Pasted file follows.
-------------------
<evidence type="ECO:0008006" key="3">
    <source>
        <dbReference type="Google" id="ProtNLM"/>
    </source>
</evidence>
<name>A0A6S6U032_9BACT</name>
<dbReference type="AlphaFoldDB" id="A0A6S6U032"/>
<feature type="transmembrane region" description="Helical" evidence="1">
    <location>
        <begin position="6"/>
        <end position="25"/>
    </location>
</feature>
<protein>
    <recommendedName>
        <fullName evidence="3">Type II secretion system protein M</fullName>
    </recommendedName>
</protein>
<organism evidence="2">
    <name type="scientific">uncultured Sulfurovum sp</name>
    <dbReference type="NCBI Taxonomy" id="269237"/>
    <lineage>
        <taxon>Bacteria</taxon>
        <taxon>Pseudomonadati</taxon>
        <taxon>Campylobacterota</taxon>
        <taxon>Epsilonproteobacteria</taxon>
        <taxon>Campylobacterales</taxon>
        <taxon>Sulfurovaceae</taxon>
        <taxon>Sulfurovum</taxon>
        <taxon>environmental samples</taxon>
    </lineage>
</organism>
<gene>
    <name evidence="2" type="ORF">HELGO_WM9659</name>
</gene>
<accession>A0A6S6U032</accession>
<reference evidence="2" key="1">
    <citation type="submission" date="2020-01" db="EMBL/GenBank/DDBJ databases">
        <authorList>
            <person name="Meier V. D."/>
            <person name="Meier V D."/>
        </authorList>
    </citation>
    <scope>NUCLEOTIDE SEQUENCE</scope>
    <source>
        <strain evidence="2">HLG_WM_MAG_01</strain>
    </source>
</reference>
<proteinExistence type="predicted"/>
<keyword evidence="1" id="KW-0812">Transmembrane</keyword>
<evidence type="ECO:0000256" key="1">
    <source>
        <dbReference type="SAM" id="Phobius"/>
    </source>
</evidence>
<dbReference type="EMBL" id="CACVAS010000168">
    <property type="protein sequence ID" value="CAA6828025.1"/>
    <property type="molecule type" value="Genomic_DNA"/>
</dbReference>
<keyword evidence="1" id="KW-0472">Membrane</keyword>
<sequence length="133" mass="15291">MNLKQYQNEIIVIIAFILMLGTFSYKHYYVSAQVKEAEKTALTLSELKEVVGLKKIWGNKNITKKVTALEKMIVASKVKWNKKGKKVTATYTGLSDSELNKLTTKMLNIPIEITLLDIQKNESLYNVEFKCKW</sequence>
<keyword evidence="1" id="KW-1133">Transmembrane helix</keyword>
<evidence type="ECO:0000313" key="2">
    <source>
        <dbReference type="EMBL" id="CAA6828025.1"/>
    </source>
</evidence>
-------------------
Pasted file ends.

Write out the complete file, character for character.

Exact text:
<evidence type="ECO:0008006" key="3">
    <source>
        <dbReference type="Google" id="ProtNLM"/>
    </source>
</evidence>
<name>A0A6S6U032_9BACT</name>
<dbReference type="AlphaFoldDB" id="A0A6S6U032"/>
<feature type="transmembrane region" description="Helical" evidence="1">
    <location>
        <begin position="6"/>
        <end position="25"/>
    </location>
</feature>
<protein>
    <recommendedName>
        <fullName evidence="3">Type II secretion system protein M</fullName>
    </recommendedName>
</protein>
<organism evidence="2">
    <name type="scientific">uncultured Sulfurovum sp</name>
    <dbReference type="NCBI Taxonomy" id="269237"/>
    <lineage>
        <taxon>Bacteria</taxon>
        <taxon>Pseudomonadati</taxon>
        <taxon>Campylobacterota</taxon>
        <taxon>Epsilonproteobacteria</taxon>
        <taxon>Campylobacterales</taxon>
        <taxon>Sulfurovaceae</taxon>
        <taxon>Sulfurovum</taxon>
        <taxon>environmental samples</taxon>
    </lineage>
</organism>
<gene>
    <name evidence="2" type="ORF">HELGO_WM9659</name>
</gene>
<accession>A0A6S6U032</accession>
<reference evidence="2" key="1">
    <citation type="submission" date="2020-01" db="EMBL/GenBank/DDBJ databases">
        <authorList>
            <person name="Meier V. D."/>
            <person name="Meier V D."/>
        </authorList>
    </citation>
    <scope>NUCLEOTIDE SEQUENCE</scope>
    <source>
        <strain evidence="2">HLG_WM_MAG_01</strain>
    </source>
</reference>
<proteinExistence type="predicted"/>
<keyword evidence="1" id="KW-0812">Transmembrane</keyword>
<evidence type="ECO:0000256" key="1">
    <source>
        <dbReference type="SAM" id="Phobius"/>
    </source>
</evidence>
<dbReference type="EMBL" id="CACVAS010000168">
    <property type="protein sequence ID" value="CAA6828025.1"/>
    <property type="molecule type" value="Genomic_DNA"/>
</dbReference>
<keyword evidence="1" id="KW-0472">Membrane</keyword>
<sequence length="133" mass="15291">MNLKQYQNEIIVIIAFILMLGTFSYKHYYVSAQVKEAEKTALTLSELKEVVGLKKIWGNKNITKKVTALEKMIVASKVKWNKKGKKVTATYTGLSDSELNKLTTKMLNIPIEITLLDIQKNESLYNVEFKCKW</sequence>
<keyword evidence="1" id="KW-1133">Transmembrane helix</keyword>
<evidence type="ECO:0000313" key="2">
    <source>
        <dbReference type="EMBL" id="CAA6828025.1"/>
    </source>
</evidence>